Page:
Since I arrived at SSW a couple of months ago I’ve been watching the goings on of the foundry in wonderment and excitedly photographing all the metal pours. They are skills that I was amazed to watch but which were completely alien to me. I am after all a “painter” working in a sculpture workshop! I’m a bit of a skills hoarder and if there’s a chance for me to try something new and give it a go I will take up that opportunity immediately.
I decided it was time for me to give a cast a go, so naturally I decide upon a nice complex, fiddly ‘object’ to cast…a fishing net.
I’ve made my own fishing nets for several years now, having taught myself the process whilst living in Finland in 2012. I’ve been a bit obsessed with the therapeutic method of knotting and tying the rope in order to make a net that will never be used for fishing. I like the idea of taking a practical object, removing its function and showing it for its aesthetic value only. The lines and diamond shape of nets have sneaked into a lot of my past work, and recently I’ve been thinking of them again.
I decided that it was right to make my first cast, that of a net. I chose bronze for its traditional connotations but also for the fact that it wears and changes over time. As I said before, this casting process was totally new for me, so I am lucky to have the fantastic SSW technicians, Uist and Eden, on hand to keep me right!
I started by making the nets. I toyed with a few various sizes and in the end chose to make 2 small nets, each about 9 inches square. After the usual process of making the nets I dipped them in hot wax to seal the rope. Then came the process of making ‘runners’ of wax feeding into that back of each knot. Building this network of wax rods was fiddly but really enjoyable, it was at this stage I realised that a net was a pretty complex choice for my first ever bronze cast!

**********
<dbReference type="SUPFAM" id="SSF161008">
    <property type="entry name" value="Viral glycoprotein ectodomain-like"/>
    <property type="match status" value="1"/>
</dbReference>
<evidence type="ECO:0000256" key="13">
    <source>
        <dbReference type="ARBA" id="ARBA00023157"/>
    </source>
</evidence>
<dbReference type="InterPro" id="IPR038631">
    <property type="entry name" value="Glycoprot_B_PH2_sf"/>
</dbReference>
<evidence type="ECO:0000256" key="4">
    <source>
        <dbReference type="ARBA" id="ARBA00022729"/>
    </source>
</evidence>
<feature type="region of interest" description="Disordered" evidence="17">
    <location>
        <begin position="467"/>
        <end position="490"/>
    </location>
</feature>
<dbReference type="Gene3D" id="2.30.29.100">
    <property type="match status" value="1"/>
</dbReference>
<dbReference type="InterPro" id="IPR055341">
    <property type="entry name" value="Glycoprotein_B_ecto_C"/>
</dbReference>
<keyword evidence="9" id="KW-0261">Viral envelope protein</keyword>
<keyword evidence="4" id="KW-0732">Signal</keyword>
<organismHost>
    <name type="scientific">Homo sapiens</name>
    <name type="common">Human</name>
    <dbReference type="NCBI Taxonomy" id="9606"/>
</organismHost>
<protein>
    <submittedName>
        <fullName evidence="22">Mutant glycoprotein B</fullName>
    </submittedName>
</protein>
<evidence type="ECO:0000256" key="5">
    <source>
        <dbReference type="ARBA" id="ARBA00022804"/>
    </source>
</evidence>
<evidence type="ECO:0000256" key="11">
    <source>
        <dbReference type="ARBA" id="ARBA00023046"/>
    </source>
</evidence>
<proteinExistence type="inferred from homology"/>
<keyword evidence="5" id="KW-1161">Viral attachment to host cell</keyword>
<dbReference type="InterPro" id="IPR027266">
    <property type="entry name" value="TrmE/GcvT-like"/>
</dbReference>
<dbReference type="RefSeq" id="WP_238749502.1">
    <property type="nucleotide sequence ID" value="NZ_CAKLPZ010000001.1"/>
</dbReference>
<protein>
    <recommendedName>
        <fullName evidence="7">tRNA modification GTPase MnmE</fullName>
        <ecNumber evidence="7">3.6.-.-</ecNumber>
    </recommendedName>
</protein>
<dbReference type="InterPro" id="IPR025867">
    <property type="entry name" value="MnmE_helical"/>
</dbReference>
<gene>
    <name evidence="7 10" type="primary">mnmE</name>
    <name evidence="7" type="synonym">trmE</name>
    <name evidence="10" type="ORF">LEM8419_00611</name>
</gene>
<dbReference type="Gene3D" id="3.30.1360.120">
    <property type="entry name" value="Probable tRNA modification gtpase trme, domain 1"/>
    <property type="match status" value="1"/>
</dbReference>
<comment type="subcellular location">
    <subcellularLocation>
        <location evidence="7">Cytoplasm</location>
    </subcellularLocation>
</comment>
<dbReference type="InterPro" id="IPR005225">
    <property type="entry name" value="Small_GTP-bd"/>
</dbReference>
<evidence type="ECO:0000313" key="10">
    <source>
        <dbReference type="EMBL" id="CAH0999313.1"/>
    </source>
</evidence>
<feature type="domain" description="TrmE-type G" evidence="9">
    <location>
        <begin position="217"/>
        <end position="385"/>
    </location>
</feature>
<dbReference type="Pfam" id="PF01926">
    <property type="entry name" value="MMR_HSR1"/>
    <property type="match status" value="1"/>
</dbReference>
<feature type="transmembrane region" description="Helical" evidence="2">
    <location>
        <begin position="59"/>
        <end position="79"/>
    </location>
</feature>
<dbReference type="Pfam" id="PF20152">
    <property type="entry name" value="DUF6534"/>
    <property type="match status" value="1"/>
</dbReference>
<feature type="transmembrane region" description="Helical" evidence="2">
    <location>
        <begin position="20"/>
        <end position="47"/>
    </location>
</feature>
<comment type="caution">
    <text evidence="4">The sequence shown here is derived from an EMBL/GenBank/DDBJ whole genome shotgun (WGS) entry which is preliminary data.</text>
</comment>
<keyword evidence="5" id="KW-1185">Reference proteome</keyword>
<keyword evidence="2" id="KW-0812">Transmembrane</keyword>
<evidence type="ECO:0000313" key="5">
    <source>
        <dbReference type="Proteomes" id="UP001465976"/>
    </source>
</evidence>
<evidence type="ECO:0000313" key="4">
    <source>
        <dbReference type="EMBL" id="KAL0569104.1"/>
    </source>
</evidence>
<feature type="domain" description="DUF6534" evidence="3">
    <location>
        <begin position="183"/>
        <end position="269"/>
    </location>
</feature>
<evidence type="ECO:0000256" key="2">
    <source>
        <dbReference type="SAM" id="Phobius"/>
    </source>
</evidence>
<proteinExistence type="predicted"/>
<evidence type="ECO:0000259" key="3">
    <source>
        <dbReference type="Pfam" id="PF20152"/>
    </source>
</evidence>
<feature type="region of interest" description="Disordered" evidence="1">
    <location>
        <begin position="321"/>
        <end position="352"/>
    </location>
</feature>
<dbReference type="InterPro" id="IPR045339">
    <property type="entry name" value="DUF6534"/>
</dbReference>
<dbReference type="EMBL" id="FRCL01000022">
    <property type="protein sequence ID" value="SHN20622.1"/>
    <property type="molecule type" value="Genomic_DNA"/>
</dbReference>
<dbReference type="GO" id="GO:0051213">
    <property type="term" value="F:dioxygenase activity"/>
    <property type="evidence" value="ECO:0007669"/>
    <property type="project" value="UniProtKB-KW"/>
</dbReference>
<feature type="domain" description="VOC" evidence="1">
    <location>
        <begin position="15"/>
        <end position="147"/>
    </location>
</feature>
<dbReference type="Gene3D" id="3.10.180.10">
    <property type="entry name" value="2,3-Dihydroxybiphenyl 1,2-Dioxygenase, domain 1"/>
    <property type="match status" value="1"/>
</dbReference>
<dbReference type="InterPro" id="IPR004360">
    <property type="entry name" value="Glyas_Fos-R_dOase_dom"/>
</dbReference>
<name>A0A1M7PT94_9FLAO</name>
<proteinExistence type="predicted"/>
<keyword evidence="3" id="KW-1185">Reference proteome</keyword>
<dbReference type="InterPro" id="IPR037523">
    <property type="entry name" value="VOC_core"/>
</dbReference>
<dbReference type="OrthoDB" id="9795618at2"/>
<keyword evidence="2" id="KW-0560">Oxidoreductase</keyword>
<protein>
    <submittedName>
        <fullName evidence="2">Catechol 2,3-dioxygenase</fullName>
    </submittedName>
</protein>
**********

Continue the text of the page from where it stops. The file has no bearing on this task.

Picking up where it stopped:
After lots of wax work and a couple of wax-burnt fingers it was time to start the dipping process, building up many thin layers of dip and powder coating, encasing my wax structure in a hard ceramic shell. I really liked the fluorescent colours of the shell room, however the stress of trying not to break all my carefully waxed runners was a bit much at times – and yes there were a few repairs to be done! Oops!
With a nice thick layer of ceramic shell built up around my wax structure we were good to go for the pour!
On the morning of the pour we first needed to remove all the wax and the net from inside to be left with a hollow mould to pour the bronze into. This was done by putting the pieces inside the barrel kiln and blasting the pieces with fire to melt out the inside’s.
With the ceramic shells hollow and warmed, they were ready to be laid out in preparation for the pour. For a bronze pour at SSW an underground furnace is used….it takes just over an hour to heat up, with small chunks of bronze being added slowly to the pot. The metal gets heated to a phenomenal 700 degree’s centigrade and proves to be completely captivating for all spectators. An exciting time in the process!!
After I’d picked off the majority of the ceramic shell I sand blasted the last wee stubborn bits off, with the help of Uist…I was VERY thankful to see the last of it – the complex texture of the rope really wanted to keep hold of it.
I used a dermal to shape the backs of each piece to make sure you couldn’t see where the wax runners had been and I’m really pleased with the results – I didn’t think I’d manage to get it shaped back quite so much but it really came out well. With a bit of a polish and a buff the finished casts were revealed… This isn’t the end for the nets I have big plans for them still, but the next stage will take a wee bit of time until I get to a couple of destinations later this year…
I’m really delighted with how the casts turned out and I became so engrossed with the bronze casting process. This definitely won’t be my last time casting!